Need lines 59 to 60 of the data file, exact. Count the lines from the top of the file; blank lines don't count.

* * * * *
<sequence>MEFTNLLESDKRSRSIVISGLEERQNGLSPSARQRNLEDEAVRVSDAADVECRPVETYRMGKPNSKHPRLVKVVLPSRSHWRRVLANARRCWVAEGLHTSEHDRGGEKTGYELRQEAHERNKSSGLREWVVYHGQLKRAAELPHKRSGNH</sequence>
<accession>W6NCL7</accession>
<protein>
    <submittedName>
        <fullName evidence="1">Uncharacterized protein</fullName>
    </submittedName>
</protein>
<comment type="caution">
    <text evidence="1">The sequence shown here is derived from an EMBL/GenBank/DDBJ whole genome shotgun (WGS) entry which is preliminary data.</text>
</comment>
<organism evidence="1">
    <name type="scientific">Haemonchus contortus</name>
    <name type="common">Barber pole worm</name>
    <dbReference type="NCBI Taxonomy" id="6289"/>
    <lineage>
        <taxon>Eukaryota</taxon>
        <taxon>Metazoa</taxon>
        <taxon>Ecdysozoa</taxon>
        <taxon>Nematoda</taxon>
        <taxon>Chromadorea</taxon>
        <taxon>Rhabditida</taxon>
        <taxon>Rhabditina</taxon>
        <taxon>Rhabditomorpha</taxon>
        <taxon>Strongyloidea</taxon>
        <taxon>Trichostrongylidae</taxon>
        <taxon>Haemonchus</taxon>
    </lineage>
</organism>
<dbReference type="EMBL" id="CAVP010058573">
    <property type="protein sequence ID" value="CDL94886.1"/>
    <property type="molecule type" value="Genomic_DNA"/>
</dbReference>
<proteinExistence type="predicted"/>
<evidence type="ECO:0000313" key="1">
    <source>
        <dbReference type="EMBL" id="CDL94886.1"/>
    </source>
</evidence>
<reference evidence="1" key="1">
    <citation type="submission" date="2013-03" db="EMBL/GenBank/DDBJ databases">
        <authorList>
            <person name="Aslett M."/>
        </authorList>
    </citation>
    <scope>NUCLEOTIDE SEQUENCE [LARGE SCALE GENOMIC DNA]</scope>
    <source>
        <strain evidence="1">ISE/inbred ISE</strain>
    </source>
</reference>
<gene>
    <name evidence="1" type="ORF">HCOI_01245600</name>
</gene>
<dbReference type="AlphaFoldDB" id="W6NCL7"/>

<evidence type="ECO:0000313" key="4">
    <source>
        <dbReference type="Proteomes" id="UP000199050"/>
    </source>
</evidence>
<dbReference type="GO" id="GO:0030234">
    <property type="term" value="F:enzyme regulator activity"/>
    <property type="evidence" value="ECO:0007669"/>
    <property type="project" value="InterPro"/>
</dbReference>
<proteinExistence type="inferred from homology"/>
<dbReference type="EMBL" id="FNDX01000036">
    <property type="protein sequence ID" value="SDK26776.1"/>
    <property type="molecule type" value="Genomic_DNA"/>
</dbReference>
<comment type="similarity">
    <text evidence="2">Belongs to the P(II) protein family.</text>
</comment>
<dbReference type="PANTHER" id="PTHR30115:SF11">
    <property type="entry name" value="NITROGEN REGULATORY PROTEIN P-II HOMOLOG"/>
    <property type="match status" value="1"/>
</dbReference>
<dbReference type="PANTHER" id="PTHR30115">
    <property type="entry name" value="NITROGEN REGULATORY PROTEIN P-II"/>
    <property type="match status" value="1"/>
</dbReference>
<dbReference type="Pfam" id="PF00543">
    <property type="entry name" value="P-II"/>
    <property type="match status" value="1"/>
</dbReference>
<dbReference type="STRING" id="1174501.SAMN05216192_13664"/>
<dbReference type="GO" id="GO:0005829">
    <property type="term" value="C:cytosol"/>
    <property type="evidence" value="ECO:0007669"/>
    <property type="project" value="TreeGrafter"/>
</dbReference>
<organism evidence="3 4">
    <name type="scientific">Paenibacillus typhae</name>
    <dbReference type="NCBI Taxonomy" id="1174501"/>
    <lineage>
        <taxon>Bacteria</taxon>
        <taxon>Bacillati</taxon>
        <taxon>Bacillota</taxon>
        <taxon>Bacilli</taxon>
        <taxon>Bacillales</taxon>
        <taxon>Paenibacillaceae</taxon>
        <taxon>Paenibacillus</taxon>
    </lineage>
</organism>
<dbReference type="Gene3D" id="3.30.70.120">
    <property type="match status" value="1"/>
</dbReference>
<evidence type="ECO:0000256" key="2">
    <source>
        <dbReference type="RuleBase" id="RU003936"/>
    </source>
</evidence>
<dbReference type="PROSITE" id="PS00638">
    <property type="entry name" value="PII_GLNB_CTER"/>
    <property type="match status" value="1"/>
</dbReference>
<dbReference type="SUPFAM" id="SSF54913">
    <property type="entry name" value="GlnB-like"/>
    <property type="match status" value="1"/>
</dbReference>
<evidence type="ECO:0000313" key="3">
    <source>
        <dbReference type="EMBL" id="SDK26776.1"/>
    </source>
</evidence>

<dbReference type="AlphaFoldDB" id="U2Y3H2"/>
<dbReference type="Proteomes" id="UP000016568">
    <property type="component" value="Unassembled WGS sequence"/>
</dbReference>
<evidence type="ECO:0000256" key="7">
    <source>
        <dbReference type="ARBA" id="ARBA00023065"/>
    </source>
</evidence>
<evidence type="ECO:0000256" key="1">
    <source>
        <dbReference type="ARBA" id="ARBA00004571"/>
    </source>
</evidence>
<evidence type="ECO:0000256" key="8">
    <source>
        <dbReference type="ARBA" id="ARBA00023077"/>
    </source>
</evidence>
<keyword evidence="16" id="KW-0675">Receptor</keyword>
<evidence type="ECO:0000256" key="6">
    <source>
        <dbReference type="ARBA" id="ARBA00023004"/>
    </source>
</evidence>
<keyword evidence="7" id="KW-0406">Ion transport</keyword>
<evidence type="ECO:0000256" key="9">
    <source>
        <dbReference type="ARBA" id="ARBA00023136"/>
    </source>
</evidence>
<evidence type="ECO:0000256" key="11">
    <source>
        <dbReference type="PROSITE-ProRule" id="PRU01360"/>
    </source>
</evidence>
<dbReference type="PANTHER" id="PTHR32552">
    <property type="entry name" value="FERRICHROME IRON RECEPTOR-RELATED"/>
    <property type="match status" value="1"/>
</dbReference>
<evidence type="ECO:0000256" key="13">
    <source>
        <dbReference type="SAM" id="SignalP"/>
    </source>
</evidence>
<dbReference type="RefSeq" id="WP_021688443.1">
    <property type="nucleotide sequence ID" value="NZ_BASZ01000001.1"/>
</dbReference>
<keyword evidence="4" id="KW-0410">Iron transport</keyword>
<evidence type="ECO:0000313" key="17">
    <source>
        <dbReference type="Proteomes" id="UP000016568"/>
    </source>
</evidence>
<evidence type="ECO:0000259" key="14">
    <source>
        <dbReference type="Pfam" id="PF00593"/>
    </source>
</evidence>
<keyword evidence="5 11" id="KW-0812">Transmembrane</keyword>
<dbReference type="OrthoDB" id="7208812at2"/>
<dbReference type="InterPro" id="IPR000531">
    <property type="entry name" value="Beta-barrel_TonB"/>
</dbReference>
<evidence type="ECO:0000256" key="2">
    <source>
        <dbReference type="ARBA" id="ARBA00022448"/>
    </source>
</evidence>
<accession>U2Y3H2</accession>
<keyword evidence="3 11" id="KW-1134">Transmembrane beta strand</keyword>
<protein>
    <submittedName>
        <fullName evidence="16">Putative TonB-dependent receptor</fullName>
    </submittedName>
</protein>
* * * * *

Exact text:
<dbReference type="GO" id="GO:0030234">
    <property type="term" value="F:enzyme regulator activity"/>